I'm using it because It can compile for Mac/Windows/Linux with *very* minimal blocks (I have one on startup to deal with the different basic folders, a couple of lines for the different count in the top line of useable space, and a block to allow ~ on windows).

No, it won't be my choice for the long term, but being able to write once, and then to use that same code base for iOS and Android helper apps, is what seals it. Also, the ability to simply add fields hypercard-style is critical to my generation of new forms.

hawk, who writes a commercial product in it

Comment Re:Me too :wq (Score 1) 130

They can also send you off to medical care . . .

After a few long days editing on a full sized CKIE (control key in exile) keyboard, I found myself at the campus quack. Muscle strain in my pinkie, it turned out, from rotating much of my (large) hand and reaching that control key in the far corner . . .

By some strange coincidence, the janitors must have drooped my keyboard that day, as a little piece magically appeared next to it that sure looked like a physical toggle for the capslock key (surely *I* would never tamper with university equipment), and I was finally able to remap it to put the control key back where God Meant it to be . . .


Comment Re:Setting content restrictions in iOS (Score 1) 181

Strawberry? I don't even want to know . . .

Years ago. even pre-google iirc, I was putting graphs into an article with LaTeX.

It wasn't wrapping the text around the way I was used to in Word 5.1, so I went looking (probably with ALtaVista) for an extension.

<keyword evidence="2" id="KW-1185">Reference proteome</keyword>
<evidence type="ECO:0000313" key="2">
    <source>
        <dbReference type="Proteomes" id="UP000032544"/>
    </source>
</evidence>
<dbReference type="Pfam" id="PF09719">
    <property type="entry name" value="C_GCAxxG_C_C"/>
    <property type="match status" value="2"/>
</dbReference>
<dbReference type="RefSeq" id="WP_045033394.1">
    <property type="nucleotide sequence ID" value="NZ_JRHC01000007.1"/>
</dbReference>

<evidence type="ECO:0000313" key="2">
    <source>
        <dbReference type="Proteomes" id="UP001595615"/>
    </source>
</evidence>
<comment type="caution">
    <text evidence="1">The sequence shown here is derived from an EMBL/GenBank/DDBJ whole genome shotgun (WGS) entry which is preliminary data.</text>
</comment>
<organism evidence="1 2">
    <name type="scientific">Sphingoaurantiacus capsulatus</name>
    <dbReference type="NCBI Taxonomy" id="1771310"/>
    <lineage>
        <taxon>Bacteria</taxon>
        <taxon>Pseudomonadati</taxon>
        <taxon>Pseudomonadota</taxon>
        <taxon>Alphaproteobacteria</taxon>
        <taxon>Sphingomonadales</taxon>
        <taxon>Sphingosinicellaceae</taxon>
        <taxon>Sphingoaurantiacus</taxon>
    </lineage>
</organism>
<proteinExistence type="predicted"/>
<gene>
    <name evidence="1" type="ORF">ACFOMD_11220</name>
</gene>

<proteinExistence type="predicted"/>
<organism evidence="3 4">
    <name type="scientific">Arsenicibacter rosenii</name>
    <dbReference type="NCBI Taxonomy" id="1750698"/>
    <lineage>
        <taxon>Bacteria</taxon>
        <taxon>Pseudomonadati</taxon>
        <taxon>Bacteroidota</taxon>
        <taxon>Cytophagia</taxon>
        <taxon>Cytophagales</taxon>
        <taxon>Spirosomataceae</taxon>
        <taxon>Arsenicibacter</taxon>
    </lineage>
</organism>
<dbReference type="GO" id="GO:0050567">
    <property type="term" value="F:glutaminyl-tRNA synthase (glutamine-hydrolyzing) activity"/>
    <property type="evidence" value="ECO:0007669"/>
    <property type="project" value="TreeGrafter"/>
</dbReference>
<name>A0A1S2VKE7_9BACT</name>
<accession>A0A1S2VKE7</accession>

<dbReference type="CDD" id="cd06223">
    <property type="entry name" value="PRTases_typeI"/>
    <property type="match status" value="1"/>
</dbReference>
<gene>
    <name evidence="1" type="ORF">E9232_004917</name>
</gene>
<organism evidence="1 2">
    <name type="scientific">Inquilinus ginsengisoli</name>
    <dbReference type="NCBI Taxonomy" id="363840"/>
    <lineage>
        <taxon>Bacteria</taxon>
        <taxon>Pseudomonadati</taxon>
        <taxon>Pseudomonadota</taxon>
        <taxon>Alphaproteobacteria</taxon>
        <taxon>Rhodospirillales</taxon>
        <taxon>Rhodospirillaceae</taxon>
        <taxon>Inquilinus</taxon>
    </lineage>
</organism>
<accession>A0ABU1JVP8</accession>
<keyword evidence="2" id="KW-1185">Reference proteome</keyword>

I searched for "LaTeX wrap figure"

Oh, dear . . .


Comment Re: Question (Score 2) 519

Let's face it, there weren't all that many heroines in WWI, or even WWII for that matter. Yes, there were the WACS, but women were kept away form combat.

None the less, many were heroic on the home front, and married the returning doughboys, some of whom were addicted to morphine. Many returning soldiers were indeed addicted to their heroines, and pampered them the rest of their joint lives.

Some of these doughboys were addicted to various forms of opium pain killers taken from their injury, including heroin . . . :)


Comment Re:Here's an idea (Score 1) 118

I've never blocked anything just for being an ad.

I do block anything that blinks or moves, including those carousals on news sites, and those bouncy-floating sidebars.

The consequence is that I see so few ads that I' surprised when one happens.

On the rare occasion I need a website on my phone, I use ghostly. I'm just plain not a product, and do not want to be tracked.